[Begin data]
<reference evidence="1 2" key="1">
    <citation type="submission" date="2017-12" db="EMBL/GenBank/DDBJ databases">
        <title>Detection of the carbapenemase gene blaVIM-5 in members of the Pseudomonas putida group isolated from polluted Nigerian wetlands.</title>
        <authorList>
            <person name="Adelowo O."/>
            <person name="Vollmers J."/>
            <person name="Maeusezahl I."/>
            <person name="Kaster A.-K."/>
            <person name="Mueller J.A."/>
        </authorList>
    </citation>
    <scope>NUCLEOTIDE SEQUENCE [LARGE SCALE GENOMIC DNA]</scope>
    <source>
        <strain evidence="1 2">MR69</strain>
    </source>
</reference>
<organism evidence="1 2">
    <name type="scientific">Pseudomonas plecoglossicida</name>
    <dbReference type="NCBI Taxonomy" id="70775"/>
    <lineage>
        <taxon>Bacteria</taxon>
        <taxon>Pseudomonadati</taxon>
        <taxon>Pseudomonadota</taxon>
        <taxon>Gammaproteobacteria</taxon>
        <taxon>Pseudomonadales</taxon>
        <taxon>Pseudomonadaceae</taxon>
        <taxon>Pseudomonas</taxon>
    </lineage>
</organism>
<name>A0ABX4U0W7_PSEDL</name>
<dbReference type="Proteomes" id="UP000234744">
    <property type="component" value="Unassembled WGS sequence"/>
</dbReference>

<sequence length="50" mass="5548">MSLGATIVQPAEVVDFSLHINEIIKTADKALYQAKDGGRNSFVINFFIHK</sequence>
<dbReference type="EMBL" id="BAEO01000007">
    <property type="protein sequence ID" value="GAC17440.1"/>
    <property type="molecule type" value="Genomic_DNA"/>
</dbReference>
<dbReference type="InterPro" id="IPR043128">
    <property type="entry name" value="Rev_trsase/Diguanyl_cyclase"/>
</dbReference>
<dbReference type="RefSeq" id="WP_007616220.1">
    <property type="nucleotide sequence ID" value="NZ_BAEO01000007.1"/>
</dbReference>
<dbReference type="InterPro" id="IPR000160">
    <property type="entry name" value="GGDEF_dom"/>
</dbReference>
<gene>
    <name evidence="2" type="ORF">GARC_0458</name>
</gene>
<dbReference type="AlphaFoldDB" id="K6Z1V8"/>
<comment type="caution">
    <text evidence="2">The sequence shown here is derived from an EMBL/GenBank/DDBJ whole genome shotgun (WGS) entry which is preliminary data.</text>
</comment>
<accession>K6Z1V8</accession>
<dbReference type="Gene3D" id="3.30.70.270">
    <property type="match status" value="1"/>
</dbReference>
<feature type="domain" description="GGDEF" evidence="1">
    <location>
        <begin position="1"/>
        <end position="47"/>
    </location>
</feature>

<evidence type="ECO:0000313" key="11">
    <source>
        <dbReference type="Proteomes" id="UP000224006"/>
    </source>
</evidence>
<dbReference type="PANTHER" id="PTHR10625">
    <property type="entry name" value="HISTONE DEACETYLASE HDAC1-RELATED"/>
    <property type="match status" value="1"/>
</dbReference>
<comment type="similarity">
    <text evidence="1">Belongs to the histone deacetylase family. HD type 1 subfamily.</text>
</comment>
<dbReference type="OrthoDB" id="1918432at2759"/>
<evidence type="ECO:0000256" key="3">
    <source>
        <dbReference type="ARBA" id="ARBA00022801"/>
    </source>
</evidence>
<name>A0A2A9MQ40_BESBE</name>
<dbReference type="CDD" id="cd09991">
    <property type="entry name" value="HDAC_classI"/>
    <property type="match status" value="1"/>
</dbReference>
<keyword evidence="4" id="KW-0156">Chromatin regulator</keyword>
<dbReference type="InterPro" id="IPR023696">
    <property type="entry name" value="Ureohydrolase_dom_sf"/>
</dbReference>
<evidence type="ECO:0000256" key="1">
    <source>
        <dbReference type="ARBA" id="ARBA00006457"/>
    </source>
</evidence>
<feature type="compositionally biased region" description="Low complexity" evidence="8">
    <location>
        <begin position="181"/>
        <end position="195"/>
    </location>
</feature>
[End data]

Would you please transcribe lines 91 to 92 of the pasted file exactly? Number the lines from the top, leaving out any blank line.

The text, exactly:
</dbReference>
<evidence type="ECO:0000256" key="1">